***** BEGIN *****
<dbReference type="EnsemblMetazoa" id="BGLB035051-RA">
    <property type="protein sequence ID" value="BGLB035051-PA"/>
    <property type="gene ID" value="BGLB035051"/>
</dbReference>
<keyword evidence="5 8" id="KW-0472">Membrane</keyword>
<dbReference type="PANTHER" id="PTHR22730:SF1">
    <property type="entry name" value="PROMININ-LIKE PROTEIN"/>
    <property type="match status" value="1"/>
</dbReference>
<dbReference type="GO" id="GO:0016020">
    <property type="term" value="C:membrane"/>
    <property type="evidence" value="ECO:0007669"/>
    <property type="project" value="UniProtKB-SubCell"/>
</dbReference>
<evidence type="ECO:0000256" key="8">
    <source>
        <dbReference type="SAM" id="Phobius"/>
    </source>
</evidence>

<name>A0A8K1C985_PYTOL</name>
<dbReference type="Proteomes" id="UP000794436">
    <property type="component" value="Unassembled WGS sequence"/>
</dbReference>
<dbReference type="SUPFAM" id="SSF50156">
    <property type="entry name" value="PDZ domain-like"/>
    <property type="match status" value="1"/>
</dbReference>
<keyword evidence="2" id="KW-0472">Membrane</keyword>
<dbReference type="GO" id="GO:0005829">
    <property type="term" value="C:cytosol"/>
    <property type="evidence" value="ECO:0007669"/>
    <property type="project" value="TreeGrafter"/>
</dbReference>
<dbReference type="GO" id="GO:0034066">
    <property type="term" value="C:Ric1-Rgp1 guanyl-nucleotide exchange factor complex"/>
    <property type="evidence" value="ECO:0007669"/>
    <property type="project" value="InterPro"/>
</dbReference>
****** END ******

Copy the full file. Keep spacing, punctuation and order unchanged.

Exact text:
<dbReference type="EnsemblMetazoa" id="BGLB035051-RA">
    <property type="protein sequence ID" value="BGLB035051-PA"/>
    <property type="gene ID" value="BGLB035051"/>
</dbReference>
<keyword evidence="5 8" id="KW-0472">Membrane</keyword>
<dbReference type="PANTHER" id="PTHR22730:SF1">
    <property type="entry name" value="PROMININ-LIKE PROTEIN"/>
    <property type="match status" value="1"/>
</dbReference>
<dbReference type="GO" id="GO:0016020">
    <property type="term" value="C:membrane"/>
    <property type="evidence" value="ECO:0007669"/>
    <property type="project" value="UniProtKB-SubCell"/>
</dbReference>
<evidence type="ECO:0000256" key="8">
    <source>
        <dbReference type="SAM" id="Phobius"/>
    </source>
</evidence>

<name>A0A8K1C985_PYTOL</name>
<dbReference type="Proteomes" id="UP000794436">
    <property type="component" value="Unassembled WGS sequence"/>
</dbReference>
<dbReference type="SUPFAM" id="SSF50156">
    <property type="entry name" value="PDZ domain-like"/>
    <property type="match status" value="1"/>
</dbReference>
<keyword evidence="2" id="KW-0472">Membrane</keyword>
<dbReference type="GO" id="GO:0005829">
    <property type="term" value="C:cytosol"/>
    <property type="evidence" value="ECO:0007669"/>
    <property type="project" value="TreeGrafter"/>
</dbReference>
<dbReference type="GO" id="GO:0034066">
    <property type="term" value="C:Ric1-Rgp1 guanyl-nucleotide exchange factor complex"/>
    <property type="evidence" value="ECO:0007669"/>
    <property type="project" value="InterPro"/>
</dbReference>